Author: Michelle Paver
I picked this book up from the library. I didn’t spend time standing there and reading the excerpt as I had a toddler to chase after. It was just on the shelf and I just picked it up. I’m very glad that I did. It turned out to be a little page turner.
It’s written as a journal by Jack Miller offered a trip of a life time; an expedition to the Arctic, no man’s land. Poor and wanting a change in his life, he had nothing to lose.
The journal started with his meeting with Algie Carlisle, Hugo Charteris-Black, Teddy Wintringham and Gus Balfour. It was London, 1937.
Before the expedition even began, bad luck struck the team. First Teddy’s father passed away and with him being the heir in the family, had to pull out. Then, on the ship in Norway heading to Gruhuken, Hugo had an accident and broke his leg.
But instead of abandoning the expedition, the three remaining decided to continue.
The ship Captain Eriksson was apprehesive, trying to get the group to go elsewhere but Gruhuken all through the trip but not wanting to say why.
When they reached Gruhuken, the group was blown away by he beauty of the remote and uninhabited camp. Eriksson and the crew helped them build the cabin but never stayed on land, returning to the ship every evening.
On the day the ship was to leave and they wanted to leave before the ‘first dark’, Jack saw a figure standing in front of the cabin. Thinking it was a member of the crew, Jack called to him. He then mentioned this to Eriksson, who asked immediately if Jack spoke o him. Jack wanted to know more but they were interupted and the moment past.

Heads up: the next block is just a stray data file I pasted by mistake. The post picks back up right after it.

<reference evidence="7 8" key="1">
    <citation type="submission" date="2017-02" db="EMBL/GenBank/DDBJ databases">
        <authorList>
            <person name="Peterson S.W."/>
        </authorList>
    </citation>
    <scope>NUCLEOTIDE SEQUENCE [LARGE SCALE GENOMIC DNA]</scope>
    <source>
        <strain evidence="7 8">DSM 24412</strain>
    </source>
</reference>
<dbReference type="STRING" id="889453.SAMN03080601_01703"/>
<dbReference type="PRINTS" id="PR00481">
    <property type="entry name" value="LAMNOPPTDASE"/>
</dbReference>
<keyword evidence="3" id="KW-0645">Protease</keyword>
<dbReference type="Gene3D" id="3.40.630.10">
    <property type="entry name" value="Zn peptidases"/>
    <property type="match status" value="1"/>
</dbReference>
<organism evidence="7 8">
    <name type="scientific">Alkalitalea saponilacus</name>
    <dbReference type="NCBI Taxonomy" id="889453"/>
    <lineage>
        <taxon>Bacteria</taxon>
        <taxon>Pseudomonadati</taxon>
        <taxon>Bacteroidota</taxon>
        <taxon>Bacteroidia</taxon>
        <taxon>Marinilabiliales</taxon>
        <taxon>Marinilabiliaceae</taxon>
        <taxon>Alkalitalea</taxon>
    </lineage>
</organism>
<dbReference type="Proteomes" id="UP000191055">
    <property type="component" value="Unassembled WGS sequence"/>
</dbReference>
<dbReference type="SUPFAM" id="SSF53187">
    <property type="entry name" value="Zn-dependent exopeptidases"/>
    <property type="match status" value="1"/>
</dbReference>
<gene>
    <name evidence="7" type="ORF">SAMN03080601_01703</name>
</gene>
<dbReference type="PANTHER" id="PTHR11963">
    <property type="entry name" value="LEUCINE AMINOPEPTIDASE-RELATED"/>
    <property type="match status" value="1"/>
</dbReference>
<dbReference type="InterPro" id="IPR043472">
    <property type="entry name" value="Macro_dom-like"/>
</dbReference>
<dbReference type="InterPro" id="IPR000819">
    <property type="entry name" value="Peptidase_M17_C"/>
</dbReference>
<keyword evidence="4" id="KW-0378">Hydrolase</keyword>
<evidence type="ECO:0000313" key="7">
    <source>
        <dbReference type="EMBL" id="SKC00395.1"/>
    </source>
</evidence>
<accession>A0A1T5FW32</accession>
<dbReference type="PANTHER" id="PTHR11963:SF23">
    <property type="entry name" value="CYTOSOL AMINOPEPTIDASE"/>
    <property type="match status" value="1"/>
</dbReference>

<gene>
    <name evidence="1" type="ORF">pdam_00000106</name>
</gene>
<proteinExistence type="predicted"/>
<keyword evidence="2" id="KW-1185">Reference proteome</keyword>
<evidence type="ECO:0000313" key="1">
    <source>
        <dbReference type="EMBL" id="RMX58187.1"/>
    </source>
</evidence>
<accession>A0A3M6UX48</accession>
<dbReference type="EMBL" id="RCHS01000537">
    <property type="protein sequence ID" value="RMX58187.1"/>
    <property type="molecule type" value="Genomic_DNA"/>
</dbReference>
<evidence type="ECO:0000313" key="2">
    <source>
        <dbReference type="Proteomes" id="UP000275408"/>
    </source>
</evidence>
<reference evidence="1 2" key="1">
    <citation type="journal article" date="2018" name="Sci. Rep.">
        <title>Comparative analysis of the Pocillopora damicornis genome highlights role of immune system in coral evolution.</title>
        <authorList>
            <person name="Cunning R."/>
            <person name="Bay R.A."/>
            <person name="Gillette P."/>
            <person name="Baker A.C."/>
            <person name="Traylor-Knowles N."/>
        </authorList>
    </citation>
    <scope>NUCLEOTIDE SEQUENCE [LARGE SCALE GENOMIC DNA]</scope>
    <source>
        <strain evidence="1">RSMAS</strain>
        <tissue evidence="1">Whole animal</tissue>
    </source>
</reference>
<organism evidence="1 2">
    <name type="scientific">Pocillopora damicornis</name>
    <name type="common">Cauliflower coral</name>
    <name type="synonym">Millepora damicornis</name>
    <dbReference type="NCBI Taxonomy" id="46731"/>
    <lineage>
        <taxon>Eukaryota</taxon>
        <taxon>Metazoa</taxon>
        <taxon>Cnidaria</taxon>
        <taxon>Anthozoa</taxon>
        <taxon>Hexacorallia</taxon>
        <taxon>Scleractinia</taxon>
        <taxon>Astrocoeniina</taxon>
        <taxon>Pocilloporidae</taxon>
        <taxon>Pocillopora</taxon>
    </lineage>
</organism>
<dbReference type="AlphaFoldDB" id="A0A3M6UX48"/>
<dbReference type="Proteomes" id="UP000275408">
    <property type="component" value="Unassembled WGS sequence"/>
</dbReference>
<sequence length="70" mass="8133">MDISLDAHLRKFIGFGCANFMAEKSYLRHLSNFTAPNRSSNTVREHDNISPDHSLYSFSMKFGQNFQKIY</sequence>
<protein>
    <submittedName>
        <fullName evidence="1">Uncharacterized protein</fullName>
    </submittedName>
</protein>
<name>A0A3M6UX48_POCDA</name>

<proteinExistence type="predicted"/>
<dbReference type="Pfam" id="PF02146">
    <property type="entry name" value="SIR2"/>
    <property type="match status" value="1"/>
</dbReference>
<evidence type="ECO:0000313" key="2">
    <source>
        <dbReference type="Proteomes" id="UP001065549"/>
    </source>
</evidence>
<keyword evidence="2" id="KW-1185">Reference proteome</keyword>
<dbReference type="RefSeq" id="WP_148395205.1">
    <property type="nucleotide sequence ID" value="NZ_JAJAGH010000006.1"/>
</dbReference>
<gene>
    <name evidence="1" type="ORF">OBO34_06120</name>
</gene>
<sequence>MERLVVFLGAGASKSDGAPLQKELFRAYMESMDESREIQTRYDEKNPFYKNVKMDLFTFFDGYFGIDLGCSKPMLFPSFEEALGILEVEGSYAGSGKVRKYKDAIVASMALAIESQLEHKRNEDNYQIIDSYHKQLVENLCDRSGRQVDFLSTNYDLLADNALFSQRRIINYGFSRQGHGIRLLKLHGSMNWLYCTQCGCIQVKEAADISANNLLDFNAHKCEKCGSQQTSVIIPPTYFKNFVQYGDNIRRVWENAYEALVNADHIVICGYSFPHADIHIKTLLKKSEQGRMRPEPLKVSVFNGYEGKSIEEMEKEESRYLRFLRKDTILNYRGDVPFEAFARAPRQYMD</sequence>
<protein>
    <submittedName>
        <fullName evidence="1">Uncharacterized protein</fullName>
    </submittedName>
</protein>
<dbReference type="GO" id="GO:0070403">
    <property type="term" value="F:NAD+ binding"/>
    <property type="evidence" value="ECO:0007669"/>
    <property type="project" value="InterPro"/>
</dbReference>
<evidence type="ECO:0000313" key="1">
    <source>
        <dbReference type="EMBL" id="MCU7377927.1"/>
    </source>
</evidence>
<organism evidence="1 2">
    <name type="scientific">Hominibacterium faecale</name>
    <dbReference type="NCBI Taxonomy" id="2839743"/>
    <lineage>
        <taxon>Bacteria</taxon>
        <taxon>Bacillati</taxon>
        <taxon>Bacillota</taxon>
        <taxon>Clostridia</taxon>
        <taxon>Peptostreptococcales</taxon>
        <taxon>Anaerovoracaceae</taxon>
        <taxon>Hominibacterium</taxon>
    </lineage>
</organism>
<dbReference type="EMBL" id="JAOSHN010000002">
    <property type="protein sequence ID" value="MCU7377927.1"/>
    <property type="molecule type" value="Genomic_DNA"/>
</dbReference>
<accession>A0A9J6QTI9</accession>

The bad luck didn’t stop. Gus fell ill and after calling for help, Algie and Gus left the camp. Jack insisted on staying to keep the expedition alive, although uneasiness has started to creep on him.
Darkeness has descended. Will he survive for two week while Gus and Algie is away? What if Gus and Algie has to stay away longer and with the sea starting to freeze will they ever get back to camp?
I have to say that if you’re after gore, this is not the book.
The excitement of being in the Arctic wilderness is beautifully written. You could sense how wonderful it is being there.
But soon enough you start to sense Jack’s fear. How the isolation started to affect him mentally and physically. That thing out there, is it an ‘echo’ of the past? As he was a student of science, he tried to make sense of it.
Did he survive?
I love this book. It is not scary as such but I love the fact that I could sense fear in every word; and that, in my humble opinion, makes a good ghos story.